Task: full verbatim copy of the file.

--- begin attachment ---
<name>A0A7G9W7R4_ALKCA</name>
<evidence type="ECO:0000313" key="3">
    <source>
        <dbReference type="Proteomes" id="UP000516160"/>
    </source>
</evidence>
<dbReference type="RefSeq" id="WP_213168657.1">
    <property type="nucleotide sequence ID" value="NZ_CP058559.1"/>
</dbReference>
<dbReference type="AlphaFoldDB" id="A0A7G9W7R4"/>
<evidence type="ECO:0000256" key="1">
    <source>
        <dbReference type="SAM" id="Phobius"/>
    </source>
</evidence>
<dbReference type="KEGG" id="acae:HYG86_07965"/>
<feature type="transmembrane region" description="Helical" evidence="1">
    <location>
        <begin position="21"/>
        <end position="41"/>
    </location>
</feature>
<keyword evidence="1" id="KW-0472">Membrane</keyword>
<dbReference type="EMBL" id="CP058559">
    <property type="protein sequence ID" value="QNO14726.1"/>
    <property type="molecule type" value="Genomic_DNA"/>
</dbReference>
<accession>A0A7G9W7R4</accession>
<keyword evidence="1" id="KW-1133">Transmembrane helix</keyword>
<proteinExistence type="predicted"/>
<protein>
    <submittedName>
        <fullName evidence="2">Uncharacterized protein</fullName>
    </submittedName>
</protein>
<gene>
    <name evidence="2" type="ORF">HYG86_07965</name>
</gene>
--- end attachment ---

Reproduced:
<name>A0A7G9W7R4_ALKCA</name>
<evidence type="ECO:0000313" key="3">
    <source>
        <dbReference type="Proteomes" id="UP000516160"/>
    </source>
</evidence>
<dbReference type="RefSeq" id="WP_213168657.1">
    <property type="nucleotide sequence ID" value="NZ_CP058559.1"/>
</dbReference>
<dbReference type="AlphaFoldDB" id="A0A7G9W7R4"/>
<evidence type="ECO:0000256" key="1">
    <source>
        <dbReference type="SAM" id="Phobius"/>
    </source>
</evidence>
<dbReference type="KEGG" id="acae:HYG86_07965"/>
<feature type="transmembrane region" description="Helical" evidence="1">
    <location>
        <begin position="21"/>
        <end position="41"/>
    </location>
</feature>
<keyword evidence="1" id="KW-0472">Membrane</keyword>
<dbReference type="EMBL" id="CP058559">
    <property type="protein sequence ID" value="QNO14726.1"/>
    <property type="molecule type" value="Genomic_DNA"/>
</dbReference>
<accession>A0A7G9W7R4</accession>
<keyword evidence="1" id="KW-1133">Transmembrane helix</keyword>
<proteinExistence type="predicted"/>
<protein>
    <submittedName>
        <fullName evidence="2">Uncharacterized protein</fullName>
    </submittedName>
</protein>
<gene>
    <name evidence="2" type="ORF">HYG86_07965</name>
</gene>